Colleyville synagogue standoff: Man who allegedly sold gun to suspect charged by feds

A Texas man has been charged with selling a gun to the man who held four hostages inside a Colleyville synagogue earlier this month before being fatally shot by the FBI, the Justice Department said Wednesday.

Henry "Michael" Williams was charged with being a felon in possession of a firearm after authorities say he sold the weapon that Maisal Faisal Akram used when he entered Congregation Beth Israel on Jan. 15 and held the synagogue's rabbi and three others hostage for hours.

"Federal firearm laws are designed to keep guns from falling into dangerous hands. As a convicted felon, Mr. Williams was prohibited from carrying, acquiring, or selling firearms. Whether or not he knew of his buyer’s nefarious intent is largely irrelevant — felons cannot have guns, period, and the Justice Department is committed to prosecuting those who do," said U.S. Attorney Chad E. Meacham in a statement.

RELATED: Colleyville synagogue hostage crisis was a hate crime and act of terrorism, FBI says

Williams made an initial appearance in federal court on Wednesday afternoon on the charge.

Akram, a 44-year-old British citizen, held hostages while demanding the release of a federal prisoner. The standoff ended after more than 10 hours when the temple's rabbi threw a chair at Akram and fled with the other two remaining hostages just as an FBI tactical team was moving in. None of the hostages were injured.

Prosecutors say Williams sold Akram a semi-automatic pistol on Jan. 13 -- two days before the hostage-taking. The pistol was recovered from the scene.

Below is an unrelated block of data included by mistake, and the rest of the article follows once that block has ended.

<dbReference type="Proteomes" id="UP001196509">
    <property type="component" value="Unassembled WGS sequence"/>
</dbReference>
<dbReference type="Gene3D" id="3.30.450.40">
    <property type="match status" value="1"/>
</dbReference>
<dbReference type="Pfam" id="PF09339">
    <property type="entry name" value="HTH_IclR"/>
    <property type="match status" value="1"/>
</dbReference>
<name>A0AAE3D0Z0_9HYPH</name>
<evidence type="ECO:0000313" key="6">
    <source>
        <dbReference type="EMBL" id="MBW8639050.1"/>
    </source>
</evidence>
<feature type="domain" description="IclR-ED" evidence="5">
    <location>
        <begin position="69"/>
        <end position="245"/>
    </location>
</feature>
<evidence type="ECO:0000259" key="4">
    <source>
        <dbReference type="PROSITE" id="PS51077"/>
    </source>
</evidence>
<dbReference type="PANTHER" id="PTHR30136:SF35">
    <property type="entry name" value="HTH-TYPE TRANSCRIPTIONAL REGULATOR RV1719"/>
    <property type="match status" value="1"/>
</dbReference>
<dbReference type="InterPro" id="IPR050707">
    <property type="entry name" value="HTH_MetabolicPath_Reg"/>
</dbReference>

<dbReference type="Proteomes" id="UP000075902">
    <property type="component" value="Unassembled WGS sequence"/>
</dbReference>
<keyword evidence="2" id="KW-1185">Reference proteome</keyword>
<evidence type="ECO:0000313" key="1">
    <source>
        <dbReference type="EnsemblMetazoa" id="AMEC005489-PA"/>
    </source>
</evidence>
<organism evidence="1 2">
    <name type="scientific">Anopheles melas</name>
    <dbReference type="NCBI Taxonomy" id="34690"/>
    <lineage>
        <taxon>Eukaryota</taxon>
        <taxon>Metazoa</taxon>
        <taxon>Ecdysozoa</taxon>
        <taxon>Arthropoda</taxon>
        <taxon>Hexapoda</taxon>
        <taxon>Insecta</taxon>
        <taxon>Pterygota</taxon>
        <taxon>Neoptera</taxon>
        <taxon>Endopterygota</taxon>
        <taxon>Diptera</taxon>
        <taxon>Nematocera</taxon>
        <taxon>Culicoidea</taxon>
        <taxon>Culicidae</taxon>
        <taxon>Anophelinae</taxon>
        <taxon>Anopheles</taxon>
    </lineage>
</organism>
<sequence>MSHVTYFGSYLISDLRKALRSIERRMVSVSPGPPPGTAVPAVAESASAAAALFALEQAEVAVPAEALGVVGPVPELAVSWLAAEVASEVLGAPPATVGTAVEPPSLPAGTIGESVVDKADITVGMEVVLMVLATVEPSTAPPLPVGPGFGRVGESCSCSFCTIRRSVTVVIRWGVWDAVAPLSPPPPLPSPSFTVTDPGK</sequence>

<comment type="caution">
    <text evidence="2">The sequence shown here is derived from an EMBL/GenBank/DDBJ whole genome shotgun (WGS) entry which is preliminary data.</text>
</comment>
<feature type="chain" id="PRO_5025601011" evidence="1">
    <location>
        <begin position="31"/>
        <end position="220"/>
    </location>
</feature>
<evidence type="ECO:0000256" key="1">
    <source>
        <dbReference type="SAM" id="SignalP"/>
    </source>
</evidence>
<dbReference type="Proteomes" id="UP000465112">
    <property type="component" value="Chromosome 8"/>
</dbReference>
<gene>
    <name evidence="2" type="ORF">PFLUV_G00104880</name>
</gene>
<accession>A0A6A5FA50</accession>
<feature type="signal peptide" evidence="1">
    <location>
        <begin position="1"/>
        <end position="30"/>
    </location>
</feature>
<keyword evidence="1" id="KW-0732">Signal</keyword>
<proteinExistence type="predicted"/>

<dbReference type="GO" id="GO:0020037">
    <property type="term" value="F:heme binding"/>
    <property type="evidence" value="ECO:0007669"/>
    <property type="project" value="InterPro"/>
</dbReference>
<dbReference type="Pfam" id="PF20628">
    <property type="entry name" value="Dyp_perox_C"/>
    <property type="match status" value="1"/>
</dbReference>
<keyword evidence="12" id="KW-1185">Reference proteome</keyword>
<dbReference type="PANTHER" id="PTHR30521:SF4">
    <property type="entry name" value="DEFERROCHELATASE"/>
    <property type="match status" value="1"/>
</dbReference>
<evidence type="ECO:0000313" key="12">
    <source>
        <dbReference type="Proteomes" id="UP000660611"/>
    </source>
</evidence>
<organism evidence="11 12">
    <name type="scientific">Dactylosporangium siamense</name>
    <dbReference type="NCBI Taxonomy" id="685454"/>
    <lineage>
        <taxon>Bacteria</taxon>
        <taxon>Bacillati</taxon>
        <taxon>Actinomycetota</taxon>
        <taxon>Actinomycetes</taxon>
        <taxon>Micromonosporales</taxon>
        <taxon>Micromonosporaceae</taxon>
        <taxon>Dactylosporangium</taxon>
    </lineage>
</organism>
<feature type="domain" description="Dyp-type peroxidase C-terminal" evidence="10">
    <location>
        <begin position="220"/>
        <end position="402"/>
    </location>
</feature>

Williams and Akram were linked via cell phone records, authorities say.

Williams initially told investigators one day after Akram was killed that he recalled meeting a man with a British accent but didn't remember his name. During a separate interview the following week, authorities said, Williams was shown a photo of Akram and this time confirmed that he sold Akram the weapon at an intersection in South Dallas. 

Williams told investigators that Akram told him he intended to use the gun to intimidate someone who owed an outstanding debt, according to authorities. He sold him a Taurus model G2C pistol for $150.

Hector Tarango, former ATF resident agent in charge in Fort Worth, says the two likely had no previous connection.

"I don’t think you’re going to find any connections to him or any connections to terrorism," he said. "He was just merely a guy who supplied the firearm."

The complaint does not address how the two came together for an illegal gun deal. But Tarango says one of the most popular ways people commonly connect to meet for gun purchases is through online forums.

"I can tell you that I’ve been on some of those chat rooms, and it’s extremely easy," he said.

Public records show Williams most recent listed address is in a West Dallas neighborhood and that he was convicted of aggravated assault with a deadly weapon in 2005. 

The complaint does not address how Williams got the gun.

Dallas police arrested Williams on an outstanding warrant Monday, and he told federal investigators that he sold the gun to Akram after being read his rights, according to charging documents.


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